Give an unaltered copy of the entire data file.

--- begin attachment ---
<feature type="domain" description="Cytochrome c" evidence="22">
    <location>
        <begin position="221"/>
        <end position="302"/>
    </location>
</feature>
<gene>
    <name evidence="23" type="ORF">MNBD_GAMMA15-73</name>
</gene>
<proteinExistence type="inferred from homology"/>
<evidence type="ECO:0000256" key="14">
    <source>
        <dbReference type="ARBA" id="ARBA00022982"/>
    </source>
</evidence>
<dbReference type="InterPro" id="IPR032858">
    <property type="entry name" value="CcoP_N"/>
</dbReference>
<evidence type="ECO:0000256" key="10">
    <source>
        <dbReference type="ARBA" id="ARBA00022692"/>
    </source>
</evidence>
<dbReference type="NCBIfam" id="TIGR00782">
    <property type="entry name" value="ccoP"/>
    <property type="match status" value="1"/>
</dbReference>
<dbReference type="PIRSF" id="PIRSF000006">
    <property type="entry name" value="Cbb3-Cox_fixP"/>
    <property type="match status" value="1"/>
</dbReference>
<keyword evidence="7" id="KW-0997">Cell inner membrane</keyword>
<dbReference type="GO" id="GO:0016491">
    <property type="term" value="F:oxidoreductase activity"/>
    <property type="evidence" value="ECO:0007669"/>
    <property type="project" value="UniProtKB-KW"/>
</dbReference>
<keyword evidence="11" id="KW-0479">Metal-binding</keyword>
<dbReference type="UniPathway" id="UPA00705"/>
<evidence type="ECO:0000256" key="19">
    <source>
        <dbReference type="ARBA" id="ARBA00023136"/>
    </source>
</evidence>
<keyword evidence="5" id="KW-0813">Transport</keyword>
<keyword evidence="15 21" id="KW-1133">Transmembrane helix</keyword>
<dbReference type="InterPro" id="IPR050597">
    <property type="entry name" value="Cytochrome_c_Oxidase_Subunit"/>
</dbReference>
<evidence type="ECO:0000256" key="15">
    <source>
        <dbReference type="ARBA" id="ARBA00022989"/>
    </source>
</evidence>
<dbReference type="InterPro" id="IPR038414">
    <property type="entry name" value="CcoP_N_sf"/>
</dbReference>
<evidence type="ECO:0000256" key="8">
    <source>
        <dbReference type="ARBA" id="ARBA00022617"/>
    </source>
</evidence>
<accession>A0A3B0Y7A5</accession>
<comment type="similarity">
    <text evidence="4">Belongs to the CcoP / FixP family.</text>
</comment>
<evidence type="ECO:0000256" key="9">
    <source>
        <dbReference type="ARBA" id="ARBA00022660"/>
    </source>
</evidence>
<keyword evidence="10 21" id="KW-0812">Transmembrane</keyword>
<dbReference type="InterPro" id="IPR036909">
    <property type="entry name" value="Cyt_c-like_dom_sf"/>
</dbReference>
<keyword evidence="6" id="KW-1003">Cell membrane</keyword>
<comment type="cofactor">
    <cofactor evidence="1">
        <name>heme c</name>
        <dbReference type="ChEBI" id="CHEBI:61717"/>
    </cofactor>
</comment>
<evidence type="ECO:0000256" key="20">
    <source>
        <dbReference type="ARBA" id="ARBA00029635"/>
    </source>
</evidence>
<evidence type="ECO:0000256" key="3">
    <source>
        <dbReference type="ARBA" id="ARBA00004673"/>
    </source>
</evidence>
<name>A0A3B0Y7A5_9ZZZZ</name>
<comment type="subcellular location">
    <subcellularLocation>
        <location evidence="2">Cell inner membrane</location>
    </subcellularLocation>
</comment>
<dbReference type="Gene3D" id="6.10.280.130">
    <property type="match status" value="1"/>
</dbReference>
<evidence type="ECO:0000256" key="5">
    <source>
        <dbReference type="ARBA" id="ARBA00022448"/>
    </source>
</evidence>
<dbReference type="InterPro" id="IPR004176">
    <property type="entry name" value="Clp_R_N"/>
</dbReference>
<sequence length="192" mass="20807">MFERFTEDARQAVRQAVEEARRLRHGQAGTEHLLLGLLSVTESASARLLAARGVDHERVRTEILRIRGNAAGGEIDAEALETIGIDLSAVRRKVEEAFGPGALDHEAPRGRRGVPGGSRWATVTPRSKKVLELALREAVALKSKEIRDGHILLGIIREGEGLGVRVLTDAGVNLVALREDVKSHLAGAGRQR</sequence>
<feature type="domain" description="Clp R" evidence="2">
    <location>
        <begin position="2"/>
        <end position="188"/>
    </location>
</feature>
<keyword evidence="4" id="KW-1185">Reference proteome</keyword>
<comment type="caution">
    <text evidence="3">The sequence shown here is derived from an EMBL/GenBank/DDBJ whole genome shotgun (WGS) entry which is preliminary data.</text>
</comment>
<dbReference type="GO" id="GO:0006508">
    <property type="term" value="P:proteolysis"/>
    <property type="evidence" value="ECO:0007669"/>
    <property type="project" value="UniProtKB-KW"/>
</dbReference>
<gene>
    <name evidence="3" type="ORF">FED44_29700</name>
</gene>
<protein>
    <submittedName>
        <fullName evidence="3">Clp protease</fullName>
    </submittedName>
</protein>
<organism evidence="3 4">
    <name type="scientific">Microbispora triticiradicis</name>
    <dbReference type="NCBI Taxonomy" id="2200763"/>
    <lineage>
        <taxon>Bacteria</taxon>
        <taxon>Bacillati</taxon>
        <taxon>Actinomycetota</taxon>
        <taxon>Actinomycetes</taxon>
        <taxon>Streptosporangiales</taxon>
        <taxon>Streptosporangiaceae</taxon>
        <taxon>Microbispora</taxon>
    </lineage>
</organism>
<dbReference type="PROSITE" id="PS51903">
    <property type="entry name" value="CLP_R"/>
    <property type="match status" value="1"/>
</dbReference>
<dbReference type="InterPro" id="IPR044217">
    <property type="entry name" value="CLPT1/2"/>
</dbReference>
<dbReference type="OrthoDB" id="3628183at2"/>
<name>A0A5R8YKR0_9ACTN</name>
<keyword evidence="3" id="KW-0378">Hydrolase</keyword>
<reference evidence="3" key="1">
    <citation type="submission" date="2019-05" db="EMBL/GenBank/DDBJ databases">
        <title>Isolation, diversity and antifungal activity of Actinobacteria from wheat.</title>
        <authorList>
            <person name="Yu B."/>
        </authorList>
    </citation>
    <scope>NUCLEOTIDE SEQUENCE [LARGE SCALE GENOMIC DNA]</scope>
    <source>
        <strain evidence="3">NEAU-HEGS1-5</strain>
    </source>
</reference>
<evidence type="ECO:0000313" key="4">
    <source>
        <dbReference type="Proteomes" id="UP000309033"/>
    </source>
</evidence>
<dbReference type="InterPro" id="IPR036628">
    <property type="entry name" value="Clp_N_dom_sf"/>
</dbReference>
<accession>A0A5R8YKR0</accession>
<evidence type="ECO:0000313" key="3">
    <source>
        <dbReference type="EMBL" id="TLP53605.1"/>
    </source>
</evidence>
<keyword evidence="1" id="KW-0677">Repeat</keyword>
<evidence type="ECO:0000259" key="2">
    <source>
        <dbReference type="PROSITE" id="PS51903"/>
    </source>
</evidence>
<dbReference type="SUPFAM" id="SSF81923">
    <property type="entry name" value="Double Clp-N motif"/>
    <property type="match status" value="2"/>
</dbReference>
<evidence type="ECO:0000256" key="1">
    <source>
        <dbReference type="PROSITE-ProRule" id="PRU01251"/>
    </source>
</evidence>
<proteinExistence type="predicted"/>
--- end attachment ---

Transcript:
<feature type="domain" description="Cytochrome c" evidence="22">
    <location>
        <begin position="221"/>
        <end position="302"/>
    </location>
</feature>
<gene>
    <name evidence="23" type="ORF">MNBD_GAMMA15-73</name>
</gene>
<proteinExistence type="inferred from homology"/>
<evidence type="ECO:0000256" key="14">
    <source>
        <dbReference type="ARBA" id="ARBA00022982"/>
    </source>
</evidence>
<dbReference type="InterPro" id="IPR032858">
    <property type="entry name" value="CcoP_N"/>
</dbReference>
<evidence type="ECO:0000256" key="10">
    <source>
        <dbReference type="ARBA" id="ARBA00022692"/>
    </source>
</evidence>
<dbReference type="NCBIfam" id="TIGR00782">
    <property type="entry name" value="ccoP"/>
    <property type="match status" value="1"/>
</dbReference>
<dbReference type="PIRSF" id="PIRSF000006">
    <property type="entry name" value="Cbb3-Cox_fixP"/>
    <property type="match status" value="1"/>
</dbReference>
<keyword evidence="7" id="KW-0997">Cell inner membrane</keyword>
<dbReference type="GO" id="GO:0016491">
    <property type="term" value="F:oxidoreductase activity"/>
    <property type="evidence" value="ECO:0007669"/>
    <property type="project" value="UniProtKB-KW"/>
</dbReference>
<keyword evidence="11" id="KW-0479">Metal-binding</keyword>
<dbReference type="UniPathway" id="UPA00705"/>
<evidence type="ECO:0000256" key="19">
    <source>
        <dbReference type="ARBA" id="ARBA00023136"/>
    </source>
</evidence>
<keyword evidence="5" id="KW-0813">Transport</keyword>
<keyword evidence="15 21" id="KW-1133">Transmembrane helix</keyword>
<dbReference type="InterPro" id="IPR050597">
    <property type="entry name" value="Cytochrome_c_Oxidase_Subunit"/>
</dbReference>
<evidence type="ECO:0000256" key="15">
    <source>
        <dbReference type="ARBA" id="ARBA00022989"/>
    </source>
</evidence>
<dbReference type="InterPro" id="IPR038414">
    <property type="entry name" value="CcoP_N_sf"/>
</dbReference>
<evidence type="ECO:0000256" key="8">
    <source>
        <dbReference type="ARBA" id="ARBA00022617"/>
    </source>
</evidence>
<accession>A0A3B0Y7A5</accession>
<comment type="similarity">
    <text evidence="4">Belongs to the CcoP / FixP family.</text>
</comment>
<evidence type="ECO:0000256" key="9">
    <source>
        <dbReference type="ARBA" id="ARBA00022660"/>
    </source>
</evidence>
<keyword evidence="10 21" id="KW-0812">Transmembrane</keyword>
<dbReference type="InterPro" id="IPR036909">
    <property type="entry name" value="Cyt_c-like_dom_sf"/>
</dbReference>
<keyword evidence="6" id="KW-1003">Cell membrane</keyword>
<comment type="cofactor">
    <cofactor evidence="1">
        <name>heme c</name>
        <dbReference type="ChEBI" id="CHEBI:61717"/>
    </cofactor>
</comment>
<evidence type="ECO:0000256" key="20">
    <source>
        <dbReference type="ARBA" id="ARBA00029635"/>
    </source>
</evidence>
<evidence type="ECO:0000256" key="3">
    <source>
        <dbReference type="ARBA" id="ARBA00004673"/>
    </source>
</evidence>
<name>A0A3B0Y7A5_9ZZZZ</name>
<comment type="subcellular location">
    <subcellularLocation>
        <location evidence="2">Cell inner membrane</location>
    </subcellularLocation>
</comment>
<dbReference type="Gene3D" id="6.10.280.130">
    <property type="match status" value="1"/>
</dbReference>
<evidence type="ECO:0000256" key="5">
    <source>
        <dbReference type="ARBA" id="ARBA00022448"/>
    </source>
</evidence>
<dbReference type="InterPro" id="IPR004176">
    <property type="entry name" value="Clp_R_N"/>
</dbReference>
<sequence length="192" mass="20807">MFERFTEDARQAVRQAVEEARRLRHGQAGTEHLLLGLLSVTESASARLLAARGVDHERVRTEILRIRGNAAGGEIDAEALETIGIDLSAVRRKVEEAFGPGALDHEAPRGRRGVPGGSRWATVTPRSKKVLELALREAVALKSKEIRDGHILLGIIREGEGLGVRVLTDAGVNLVALREDVKSHLAGAGRQR</sequence>
<feature type="domain" description="Clp R" evidence="2">
    <location>
        <begin position="2"/>
        <end position="188"/>
    </location>
</feature>
<keyword evidence="4" id="KW-1185">Reference proteome</keyword>
<comment type="caution">
    <text evidence="3">The sequence shown here is derived from an EMBL/GenBank/DDBJ whole genome shotgun (WGS) entry which is preliminary data.</text>
</comment>
<dbReference type="GO" id="GO:0006508">
    <property type="term" value="P:proteolysis"/>
    <property type="evidence" value="ECO:0007669"/>
    <property type="project" value="UniProtKB-KW"/>
</dbReference>
<gene>
    <name evidence="3" type="ORF">FED44_29700</name>
</gene>
<protein>
    <submittedName>
        <fullName evidence="3">Clp protease</fullName>
    </submittedName>
</protein>
<organism evidence="3 4">
    <name type="scientific">Microbispora triticiradicis</name>
    <dbReference type="NCBI Taxonomy" id="2200763"/>
    <lineage>
        <taxon>Bacteria</taxon>
        <taxon>Bacillati</taxon>
        <taxon>Actinomycetota</taxon>
        <taxon>Actinomycetes</taxon>
        <taxon>Streptosporangiales</taxon>
        <taxon>Streptosporangiaceae</taxon>
        <taxon>Microbispora</taxon>
    </lineage>
</organism>
<dbReference type="PROSITE" id="PS51903">
    <property type="entry name" value="CLP_R"/>
    <property type="match status" value="1"/>
</dbReference>
<dbReference type="InterPro" id="IPR044217">
    <property type="entry name" value="CLPT1/2"/>
</dbReference>
<dbReference type="OrthoDB" id="3628183at2"/>
<name>A0A5R8YKR0_9ACTN</name>
<keyword evidence="3" id="KW-0378">Hydrolase</keyword>
<reference evidence="3" key="1">
    <citation type="submission" date="2019-05" db="EMBL/GenBank/DDBJ databases">
        <title>Isolation, diversity and antifungal activity of Actinobacteria from wheat.</title>
        <authorList>
            <person name="Yu B."/>
        </authorList>
    </citation>
    <scope>NUCLEOTIDE SEQUENCE [LARGE SCALE GENOMIC DNA]</scope>
    <source>
        <strain evidence="3">NEAU-HEGS1-5</strain>
    </source>
</reference>
<evidence type="ECO:0000313" key="4">
    <source>
        <dbReference type="Proteomes" id="UP000309033"/>
    </source>
</evidence>
<dbReference type="InterPro" id="IPR036628">
    <property type="entry name" value="Clp_N_dom_sf"/>
</dbReference>
<accession>A0A5R8YKR0</accession>
<evidence type="ECO:0000313" key="3">
    <source>
        <dbReference type="EMBL" id="TLP53605.1"/>
    </source>
</evidence>
<keyword evidence="1" id="KW-0677">Repeat</keyword>
<evidence type="ECO:0000259" key="2">
    <source>
        <dbReference type="PROSITE" id="PS51903"/>
    </source>
</evidence>
<dbReference type="SUPFAM" id="SSF81923">
    <property type="entry name" value="Double Clp-N motif"/>
    <property type="match status" value="2"/>
</dbReference>
<evidence type="ECO:0000256" key="1">
    <source>
        <dbReference type="PROSITE-ProRule" id="PRU01251"/>
    </source>
</evidence>
<proteinExistence type="predicted"/>